The Indo-Pacific Centre for Health Security is delighted that Professor John Mackenzie, a member of the Centre’s Technical Reference Group, has been announced as one of 26 selected key international experts in the new One Health High Level Expert Advisory Panel established jointly by the Food and Agriculture Organisation, the World Organization for Animal Health, the United Nations Environment Programme and the World Health Organization.
• policy relevant scientific assessment on the emergence of health crises arising from the human-animal-ecosystem interface; and
• guidance on the development of a long-term strategic approach to reducing the risk of zoonotic pandemics, with an associated monitoring and early warning framework, and synergies needed to institutionalize and implement the One Health approach, including in areas that drive pandemic risk.
It will also provide a common and better understanding of the impacts of food systems (including agriculture, livestock farming and trade, wildlife hunting and trade, aquaculture, animal products processing, handling, distribution and consumer practices) as well as ecological and environmental factors that may be contributing to zoonotic disease emergence/re-emergence and spillover events.
We spoke to Professor Mackenzie recently about his new role. He noted that whilst the activities of the Panel are still being finalised, the general concepts have been decided and four working groups had been devised to facilitate the first year of work for panel members. They are:
• One Health implementation;
• Inventory of current knowledge in preventing emerging zoonoses;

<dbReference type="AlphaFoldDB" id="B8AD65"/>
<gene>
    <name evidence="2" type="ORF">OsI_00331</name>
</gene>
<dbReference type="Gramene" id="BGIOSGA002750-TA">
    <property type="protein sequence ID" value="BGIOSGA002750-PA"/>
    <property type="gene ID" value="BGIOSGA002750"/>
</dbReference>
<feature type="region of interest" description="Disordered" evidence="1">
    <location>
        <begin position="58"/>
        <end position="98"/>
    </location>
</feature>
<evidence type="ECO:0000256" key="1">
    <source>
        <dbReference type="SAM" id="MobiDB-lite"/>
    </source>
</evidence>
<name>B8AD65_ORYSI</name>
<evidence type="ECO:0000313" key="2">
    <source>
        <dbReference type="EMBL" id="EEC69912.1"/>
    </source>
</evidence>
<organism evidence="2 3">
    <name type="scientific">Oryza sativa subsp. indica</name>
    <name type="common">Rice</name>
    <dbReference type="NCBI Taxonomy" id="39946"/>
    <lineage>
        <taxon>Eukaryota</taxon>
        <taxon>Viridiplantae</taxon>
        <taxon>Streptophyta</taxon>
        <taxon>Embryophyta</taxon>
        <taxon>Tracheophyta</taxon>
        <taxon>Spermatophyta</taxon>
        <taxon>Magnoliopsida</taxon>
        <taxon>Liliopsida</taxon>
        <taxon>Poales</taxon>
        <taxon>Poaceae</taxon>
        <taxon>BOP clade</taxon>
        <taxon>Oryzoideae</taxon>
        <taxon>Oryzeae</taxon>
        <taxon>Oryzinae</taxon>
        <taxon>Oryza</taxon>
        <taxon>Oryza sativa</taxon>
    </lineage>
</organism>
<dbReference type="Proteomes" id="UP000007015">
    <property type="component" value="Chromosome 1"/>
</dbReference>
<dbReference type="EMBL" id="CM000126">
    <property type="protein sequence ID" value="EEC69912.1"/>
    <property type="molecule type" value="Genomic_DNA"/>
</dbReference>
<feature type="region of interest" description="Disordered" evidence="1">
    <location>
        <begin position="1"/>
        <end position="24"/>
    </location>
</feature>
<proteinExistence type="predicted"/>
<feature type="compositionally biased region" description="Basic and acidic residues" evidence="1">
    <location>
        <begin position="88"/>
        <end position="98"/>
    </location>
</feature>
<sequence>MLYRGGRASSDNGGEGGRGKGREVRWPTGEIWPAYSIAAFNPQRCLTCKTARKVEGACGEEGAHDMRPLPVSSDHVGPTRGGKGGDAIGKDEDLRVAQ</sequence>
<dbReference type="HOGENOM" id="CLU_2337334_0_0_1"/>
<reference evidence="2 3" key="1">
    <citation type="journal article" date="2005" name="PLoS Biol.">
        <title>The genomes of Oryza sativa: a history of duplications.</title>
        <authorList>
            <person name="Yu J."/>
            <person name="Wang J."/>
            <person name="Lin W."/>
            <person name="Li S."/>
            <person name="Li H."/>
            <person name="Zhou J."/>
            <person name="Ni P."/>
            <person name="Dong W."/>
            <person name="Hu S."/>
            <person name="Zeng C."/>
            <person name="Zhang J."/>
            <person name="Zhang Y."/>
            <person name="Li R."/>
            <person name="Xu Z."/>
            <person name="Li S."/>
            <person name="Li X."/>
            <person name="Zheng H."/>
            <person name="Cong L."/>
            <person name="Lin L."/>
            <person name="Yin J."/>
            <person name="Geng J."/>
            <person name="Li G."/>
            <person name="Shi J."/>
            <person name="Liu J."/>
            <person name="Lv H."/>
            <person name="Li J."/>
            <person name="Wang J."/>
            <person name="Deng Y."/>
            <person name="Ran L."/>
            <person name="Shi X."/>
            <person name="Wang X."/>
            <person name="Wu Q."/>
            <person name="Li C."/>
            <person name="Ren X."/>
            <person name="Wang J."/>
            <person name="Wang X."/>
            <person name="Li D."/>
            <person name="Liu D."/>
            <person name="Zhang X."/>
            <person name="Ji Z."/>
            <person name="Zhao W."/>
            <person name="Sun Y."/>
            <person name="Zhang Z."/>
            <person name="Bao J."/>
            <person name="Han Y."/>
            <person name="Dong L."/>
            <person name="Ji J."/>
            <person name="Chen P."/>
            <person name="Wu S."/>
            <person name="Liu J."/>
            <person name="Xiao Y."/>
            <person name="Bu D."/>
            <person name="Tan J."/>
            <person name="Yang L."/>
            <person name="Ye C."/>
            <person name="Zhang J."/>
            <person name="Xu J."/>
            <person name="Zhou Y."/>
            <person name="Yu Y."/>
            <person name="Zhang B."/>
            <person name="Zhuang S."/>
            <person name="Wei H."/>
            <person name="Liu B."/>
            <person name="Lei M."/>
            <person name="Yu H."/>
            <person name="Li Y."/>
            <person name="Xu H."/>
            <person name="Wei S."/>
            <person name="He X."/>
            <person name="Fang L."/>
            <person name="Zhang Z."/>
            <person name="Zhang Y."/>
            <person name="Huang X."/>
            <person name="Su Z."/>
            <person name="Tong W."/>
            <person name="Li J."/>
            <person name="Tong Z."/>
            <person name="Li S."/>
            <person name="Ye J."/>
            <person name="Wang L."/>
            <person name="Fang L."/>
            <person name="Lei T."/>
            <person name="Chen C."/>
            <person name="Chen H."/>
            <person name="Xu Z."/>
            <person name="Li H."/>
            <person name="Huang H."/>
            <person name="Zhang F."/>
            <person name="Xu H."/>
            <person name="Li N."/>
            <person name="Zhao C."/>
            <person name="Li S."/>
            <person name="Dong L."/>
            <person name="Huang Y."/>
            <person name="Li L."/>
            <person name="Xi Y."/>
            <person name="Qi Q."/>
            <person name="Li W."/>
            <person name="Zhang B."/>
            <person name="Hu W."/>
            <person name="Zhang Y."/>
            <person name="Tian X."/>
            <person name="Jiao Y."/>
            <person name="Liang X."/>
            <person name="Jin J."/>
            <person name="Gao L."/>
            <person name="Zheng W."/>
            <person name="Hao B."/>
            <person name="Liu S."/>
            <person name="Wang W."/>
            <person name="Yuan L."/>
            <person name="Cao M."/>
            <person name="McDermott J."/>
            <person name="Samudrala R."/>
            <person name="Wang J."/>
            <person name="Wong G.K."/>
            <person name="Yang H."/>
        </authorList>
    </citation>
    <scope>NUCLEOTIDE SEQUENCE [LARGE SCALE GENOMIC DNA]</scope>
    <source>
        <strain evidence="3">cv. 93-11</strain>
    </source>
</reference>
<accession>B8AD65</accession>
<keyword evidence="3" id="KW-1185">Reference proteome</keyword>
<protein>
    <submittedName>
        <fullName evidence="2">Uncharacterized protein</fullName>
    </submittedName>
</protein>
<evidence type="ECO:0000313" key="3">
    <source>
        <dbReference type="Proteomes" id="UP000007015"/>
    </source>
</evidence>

• Surveillance, early detection and rapid data sharing in the prevention of emerging zoonoses; and
• Factors causing spillover and subsequent spread of diseases.
Learn more about the group’s participants and objectives here.
Professor Mackenzie is most interested in looking at the drivers of disease emergence and subsequent spread. With his background in vector-borne diseases he has an especially strong understanding of the impact of land-use changes on vector movement, establishment of diseases in new areas and the emergence of new zoonoses. He is looking forward to contributing to the spillover working group.
Read about other panel members including from our region: Wiku Bakti Adisasmito from the University of Indonesia and Dr David Hayman from Massey University, New Zealand.
Professor Mackenzie is also a key supporter of the World One Health Congress, with the first event organised by him and Professor Martyn Jeggo in Melbourne in 2011. The 7th Congress is planned as a hybrid in-person and online event in Singapore in November 2022.
Banner Photo: Women washing clothes in a canal. Krishnapur, Gangavathi District, Karnataka. WHO / Diego Rodriguez
Profile Photo: Professor John Mackenzie